Yes, Arend implements the theory described in this document. Semantically,
the additional constructions of this theory correspond to the assumption
that the model has a fibrant object I such that maps : X -> X
\times I have the left lifting property with respect to fibrations, and the
path object functor is given by (-)^I. So, the usual interpretation in
model categories (and other similar models) of HoTT extends to an
interpretation of this theory if the model category is a Cartesian model
category.
Regards,
Valery Isaev
чт, 8 авг. 2019 г. в 15:29, Bas Spitters :
> I imagine it could be related to earlier discussions, but Valery will
> correct me:
> https://groups.google.com/forum/#!topic/homotopytypetheory/N8jw_5h2Qjs
> https://valis.github.io/doc.pdf
>
> On Thu, Aug 8, 2019 at 2:20 PM Jon Sterling wrote:
> >
> > Dear Valery,
> >
> > Arend looks really impressive, especially the IDE features! I look
> forward to trying it. I like the little screen demos on the website.
> >
> > We have been curious for some time if someone could begin to explain
> what type theory Arend implements --- I am not necessarily looking for
> something super precise, but it would be great to have a high-level gloss
> that would help experts in the semantics of HoTT understand where Arend's
> type theory lies. For instance, I can see that Arend uses an interval, but
> this interval seems to work a bit differently from the interval in some
> other type theories. Is there any note or document that explains some of
> the mathematics behind Arend?
> >
> > Nice work! And I look forward to hearing and reading more.
> >
> > Best,
> > Jon
> >
> >
> > On Tue, Aug 6, 2019, at 6:16 PM, Валерий Исаев wrote:
> > > Arend is a new theorem prover that have been developed at JetBrains
> > > for quite some time. We are proud to
> > > announce that the first version of the language was released! To learn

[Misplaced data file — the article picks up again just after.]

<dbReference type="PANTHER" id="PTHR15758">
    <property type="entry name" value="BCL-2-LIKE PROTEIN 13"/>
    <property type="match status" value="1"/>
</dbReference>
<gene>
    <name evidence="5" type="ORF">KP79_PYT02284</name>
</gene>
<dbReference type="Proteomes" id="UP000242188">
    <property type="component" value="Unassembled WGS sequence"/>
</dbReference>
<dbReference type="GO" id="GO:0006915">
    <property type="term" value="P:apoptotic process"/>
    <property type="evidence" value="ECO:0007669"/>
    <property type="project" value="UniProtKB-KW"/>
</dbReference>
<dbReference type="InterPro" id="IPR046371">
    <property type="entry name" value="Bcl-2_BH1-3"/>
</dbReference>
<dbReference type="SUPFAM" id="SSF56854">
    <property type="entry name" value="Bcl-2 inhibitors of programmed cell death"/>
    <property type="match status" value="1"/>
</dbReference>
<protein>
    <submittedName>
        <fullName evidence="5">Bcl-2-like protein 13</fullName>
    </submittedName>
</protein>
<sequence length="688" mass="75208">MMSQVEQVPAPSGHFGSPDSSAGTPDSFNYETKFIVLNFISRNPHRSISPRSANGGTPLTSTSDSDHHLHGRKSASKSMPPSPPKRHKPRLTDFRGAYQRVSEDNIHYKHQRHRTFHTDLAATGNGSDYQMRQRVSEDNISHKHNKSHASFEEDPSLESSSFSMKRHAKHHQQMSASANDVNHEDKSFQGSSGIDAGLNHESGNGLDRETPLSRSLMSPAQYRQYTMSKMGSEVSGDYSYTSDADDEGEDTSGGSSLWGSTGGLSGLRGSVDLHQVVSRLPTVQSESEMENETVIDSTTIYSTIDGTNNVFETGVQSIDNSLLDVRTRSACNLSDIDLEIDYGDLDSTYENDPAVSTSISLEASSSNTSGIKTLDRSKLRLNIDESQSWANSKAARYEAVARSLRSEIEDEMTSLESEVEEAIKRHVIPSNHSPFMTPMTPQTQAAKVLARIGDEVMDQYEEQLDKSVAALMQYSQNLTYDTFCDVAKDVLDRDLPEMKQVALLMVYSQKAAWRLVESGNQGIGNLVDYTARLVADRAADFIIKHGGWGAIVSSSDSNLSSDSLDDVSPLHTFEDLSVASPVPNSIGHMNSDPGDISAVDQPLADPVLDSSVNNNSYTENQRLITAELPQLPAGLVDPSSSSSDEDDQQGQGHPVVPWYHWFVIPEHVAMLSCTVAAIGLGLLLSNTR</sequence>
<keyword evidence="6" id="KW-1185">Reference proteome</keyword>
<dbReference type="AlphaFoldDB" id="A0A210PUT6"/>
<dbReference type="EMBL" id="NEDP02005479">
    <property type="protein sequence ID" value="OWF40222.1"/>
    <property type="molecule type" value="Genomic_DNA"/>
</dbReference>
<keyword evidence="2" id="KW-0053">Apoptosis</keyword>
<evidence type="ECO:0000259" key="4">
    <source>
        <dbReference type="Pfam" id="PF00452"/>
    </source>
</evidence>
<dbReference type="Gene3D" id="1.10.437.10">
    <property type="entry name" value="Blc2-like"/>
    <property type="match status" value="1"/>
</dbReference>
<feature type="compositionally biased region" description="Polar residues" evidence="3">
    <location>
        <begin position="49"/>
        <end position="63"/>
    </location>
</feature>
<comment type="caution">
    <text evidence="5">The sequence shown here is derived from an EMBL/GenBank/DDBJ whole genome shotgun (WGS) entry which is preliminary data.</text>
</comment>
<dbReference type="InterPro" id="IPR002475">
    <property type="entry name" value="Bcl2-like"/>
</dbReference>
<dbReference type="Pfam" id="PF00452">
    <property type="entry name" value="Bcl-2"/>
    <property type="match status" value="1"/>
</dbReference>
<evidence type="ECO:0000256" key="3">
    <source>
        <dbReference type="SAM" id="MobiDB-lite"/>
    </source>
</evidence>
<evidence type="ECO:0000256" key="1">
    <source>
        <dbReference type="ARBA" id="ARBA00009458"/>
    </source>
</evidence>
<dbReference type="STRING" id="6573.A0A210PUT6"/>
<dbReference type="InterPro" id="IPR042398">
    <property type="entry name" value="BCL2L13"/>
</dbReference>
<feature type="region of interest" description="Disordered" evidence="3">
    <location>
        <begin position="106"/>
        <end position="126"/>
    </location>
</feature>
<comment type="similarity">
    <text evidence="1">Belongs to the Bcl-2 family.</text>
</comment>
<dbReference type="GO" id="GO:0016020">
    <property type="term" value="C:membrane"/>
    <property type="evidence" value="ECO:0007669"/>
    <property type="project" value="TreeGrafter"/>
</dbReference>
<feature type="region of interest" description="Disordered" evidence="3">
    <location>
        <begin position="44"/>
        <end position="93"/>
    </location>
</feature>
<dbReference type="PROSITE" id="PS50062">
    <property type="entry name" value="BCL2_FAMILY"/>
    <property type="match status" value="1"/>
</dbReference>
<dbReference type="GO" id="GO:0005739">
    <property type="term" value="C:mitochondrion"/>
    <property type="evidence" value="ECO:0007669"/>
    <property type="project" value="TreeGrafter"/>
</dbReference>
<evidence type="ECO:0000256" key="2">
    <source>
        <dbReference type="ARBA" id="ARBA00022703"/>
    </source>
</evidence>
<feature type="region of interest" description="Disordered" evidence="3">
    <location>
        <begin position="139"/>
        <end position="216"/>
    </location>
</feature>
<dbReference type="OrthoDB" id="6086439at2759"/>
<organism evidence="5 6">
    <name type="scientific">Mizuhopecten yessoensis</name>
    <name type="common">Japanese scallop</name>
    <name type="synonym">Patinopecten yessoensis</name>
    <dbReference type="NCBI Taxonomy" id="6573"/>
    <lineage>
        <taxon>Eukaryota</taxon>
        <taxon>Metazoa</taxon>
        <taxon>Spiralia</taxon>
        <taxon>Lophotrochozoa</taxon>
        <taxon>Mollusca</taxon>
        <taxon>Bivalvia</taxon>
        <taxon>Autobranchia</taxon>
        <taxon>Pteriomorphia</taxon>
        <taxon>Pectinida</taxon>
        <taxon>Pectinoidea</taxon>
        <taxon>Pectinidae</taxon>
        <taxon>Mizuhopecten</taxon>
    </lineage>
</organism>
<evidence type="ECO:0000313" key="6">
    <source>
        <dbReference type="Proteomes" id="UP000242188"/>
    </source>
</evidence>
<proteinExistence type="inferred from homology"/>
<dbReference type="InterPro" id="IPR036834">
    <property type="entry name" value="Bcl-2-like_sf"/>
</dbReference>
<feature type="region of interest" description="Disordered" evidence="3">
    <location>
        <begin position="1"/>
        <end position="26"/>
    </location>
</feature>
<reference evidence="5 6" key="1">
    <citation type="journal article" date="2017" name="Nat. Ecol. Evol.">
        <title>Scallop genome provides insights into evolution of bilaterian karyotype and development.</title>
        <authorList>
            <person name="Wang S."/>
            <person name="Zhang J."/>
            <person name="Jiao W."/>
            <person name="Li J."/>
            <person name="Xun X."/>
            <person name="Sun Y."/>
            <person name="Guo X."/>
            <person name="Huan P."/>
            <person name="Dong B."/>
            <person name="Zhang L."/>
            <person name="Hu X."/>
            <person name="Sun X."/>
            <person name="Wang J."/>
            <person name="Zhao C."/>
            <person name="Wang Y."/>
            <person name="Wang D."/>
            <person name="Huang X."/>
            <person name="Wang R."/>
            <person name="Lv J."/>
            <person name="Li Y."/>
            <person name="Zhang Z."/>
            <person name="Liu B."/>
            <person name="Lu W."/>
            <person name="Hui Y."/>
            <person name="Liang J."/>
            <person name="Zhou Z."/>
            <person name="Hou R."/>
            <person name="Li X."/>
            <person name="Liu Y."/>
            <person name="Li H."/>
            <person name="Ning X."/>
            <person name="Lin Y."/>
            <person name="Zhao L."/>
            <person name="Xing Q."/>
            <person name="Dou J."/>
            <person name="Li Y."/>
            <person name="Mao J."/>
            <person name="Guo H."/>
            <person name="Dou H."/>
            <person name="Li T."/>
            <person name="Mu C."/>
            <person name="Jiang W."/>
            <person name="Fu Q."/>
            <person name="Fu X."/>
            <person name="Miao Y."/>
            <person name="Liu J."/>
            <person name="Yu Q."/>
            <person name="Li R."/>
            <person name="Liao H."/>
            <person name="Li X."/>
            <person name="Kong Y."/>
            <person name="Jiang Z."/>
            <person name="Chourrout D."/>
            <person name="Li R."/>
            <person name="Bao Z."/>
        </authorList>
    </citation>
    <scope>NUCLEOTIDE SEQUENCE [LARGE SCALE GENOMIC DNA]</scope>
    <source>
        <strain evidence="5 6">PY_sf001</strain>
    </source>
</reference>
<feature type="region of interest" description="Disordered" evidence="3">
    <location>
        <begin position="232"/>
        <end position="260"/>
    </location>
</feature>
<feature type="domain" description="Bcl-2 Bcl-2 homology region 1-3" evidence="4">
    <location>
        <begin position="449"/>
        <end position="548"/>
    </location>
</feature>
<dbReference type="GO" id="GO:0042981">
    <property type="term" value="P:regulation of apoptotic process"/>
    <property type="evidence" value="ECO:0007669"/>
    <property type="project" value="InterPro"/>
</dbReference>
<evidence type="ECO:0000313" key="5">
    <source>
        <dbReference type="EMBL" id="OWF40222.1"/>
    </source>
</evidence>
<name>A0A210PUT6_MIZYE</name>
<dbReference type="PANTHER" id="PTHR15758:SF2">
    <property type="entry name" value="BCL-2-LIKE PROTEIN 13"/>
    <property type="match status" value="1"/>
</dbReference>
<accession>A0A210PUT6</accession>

> > > more about Arend, visit our site .
> > >
> > > Arend is based on a version of homotopy type theory that includes some
> > > of the cubical features. In particular, it has native higher inductive
> > > types, including higher inductive-inductive types. It also has other
> > > features which are necessary for a theorem prover such as universe
> > > polymorphism and class system. We believe that a theorem prover should
> > > be convenient to use. That is why we also developed a plugin for
> > > IntelliJ IDEA that turns it into a
> > > full-fledged IDE for the Arend language. It implements many standard
> > > features such as syntax highlighting, completion, auto import, and auto
> > > formatting. It also has some language-specific features such as
> > > incremental typechecking and various refactoring tools.
> > >
> > > To learn more about Arend, you can check out the documentation
> > > . You can also learn a lot
> > > from studying the standard library
> > > . It implements some basic
> > > algebra, including localization of rings, and homotopy theory,
> > > including joins, modalities, and localization of types.
> > >
> > > Frequently asked questions (that nobody asked):
> > > * Why do we need another theorem prover? We believe that a theorem
> > > prover should be convenient to use. This means that it should have an
> > > IDE comparable to that of mainstream programming languages. That is why
> > > we implemented IntelliJ Arend
> > > . This also
> means
> > > that the underlying theory should be powerful and expressive. That is
> > > why Arend is based on homotopy type theory and has features such as an
> > > impredicative type of propositions and a powerful class system.
> > > * Does Arend have tactics? Not yet, but we are working on it.
> > > * Does Arend have the canonicity property, i.e. does it evaluate
> > > closed expressions to their canonical forms? No, but it computes more
> > > terms than ordinary homotopy type theory, which makes it more
> > > convenient in many aspects.
> > > If you want to know about language updates, you can follow us on
> > > twitter . Questions, suggestions, and
> > > comments are welcome at google groups
> > > .
> > >
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